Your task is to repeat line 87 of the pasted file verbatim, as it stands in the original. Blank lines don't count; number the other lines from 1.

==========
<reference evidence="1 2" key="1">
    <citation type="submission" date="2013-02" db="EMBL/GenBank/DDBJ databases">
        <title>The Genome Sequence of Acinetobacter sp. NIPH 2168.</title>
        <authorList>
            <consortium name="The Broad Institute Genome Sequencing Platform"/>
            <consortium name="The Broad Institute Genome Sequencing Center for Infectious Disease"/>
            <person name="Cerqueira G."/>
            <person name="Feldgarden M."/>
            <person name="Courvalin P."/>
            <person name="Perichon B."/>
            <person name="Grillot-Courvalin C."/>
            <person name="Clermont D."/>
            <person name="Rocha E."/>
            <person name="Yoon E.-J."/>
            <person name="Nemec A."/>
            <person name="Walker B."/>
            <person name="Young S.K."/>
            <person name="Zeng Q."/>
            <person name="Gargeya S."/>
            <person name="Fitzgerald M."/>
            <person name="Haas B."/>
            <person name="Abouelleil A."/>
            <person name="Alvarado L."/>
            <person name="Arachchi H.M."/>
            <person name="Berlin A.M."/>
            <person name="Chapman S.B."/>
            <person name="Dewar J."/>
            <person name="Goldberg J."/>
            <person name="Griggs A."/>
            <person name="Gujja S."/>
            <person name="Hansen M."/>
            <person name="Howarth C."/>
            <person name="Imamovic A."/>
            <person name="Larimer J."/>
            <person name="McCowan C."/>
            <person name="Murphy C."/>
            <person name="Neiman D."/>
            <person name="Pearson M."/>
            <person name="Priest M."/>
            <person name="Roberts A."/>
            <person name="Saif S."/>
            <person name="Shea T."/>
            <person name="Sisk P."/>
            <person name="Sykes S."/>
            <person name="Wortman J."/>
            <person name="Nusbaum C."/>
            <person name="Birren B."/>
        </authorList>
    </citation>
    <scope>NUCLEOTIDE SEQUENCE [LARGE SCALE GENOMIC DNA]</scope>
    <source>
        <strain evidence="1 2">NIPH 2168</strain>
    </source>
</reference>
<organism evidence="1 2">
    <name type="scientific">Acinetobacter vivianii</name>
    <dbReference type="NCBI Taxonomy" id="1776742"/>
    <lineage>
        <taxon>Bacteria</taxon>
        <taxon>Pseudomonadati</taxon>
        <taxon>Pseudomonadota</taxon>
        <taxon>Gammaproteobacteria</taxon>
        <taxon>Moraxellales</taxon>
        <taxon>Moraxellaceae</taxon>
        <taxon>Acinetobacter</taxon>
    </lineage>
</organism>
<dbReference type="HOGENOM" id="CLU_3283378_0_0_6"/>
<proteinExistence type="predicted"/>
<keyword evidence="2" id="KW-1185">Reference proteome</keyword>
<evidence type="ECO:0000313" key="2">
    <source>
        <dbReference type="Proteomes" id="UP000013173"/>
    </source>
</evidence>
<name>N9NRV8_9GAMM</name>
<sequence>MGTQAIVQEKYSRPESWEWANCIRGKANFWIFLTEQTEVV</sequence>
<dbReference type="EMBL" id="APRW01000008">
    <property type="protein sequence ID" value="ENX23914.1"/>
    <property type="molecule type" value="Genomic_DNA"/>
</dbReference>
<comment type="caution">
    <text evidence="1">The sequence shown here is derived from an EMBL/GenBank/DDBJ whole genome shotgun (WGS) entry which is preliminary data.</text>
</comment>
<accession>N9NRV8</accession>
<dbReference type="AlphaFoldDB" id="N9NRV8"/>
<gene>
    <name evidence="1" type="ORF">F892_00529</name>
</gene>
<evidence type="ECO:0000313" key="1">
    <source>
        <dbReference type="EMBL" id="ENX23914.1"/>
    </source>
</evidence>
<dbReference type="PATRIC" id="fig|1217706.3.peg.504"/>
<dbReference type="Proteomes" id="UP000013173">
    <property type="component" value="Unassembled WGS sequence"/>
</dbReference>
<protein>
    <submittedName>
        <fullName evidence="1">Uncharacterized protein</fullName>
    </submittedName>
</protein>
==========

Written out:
<gene>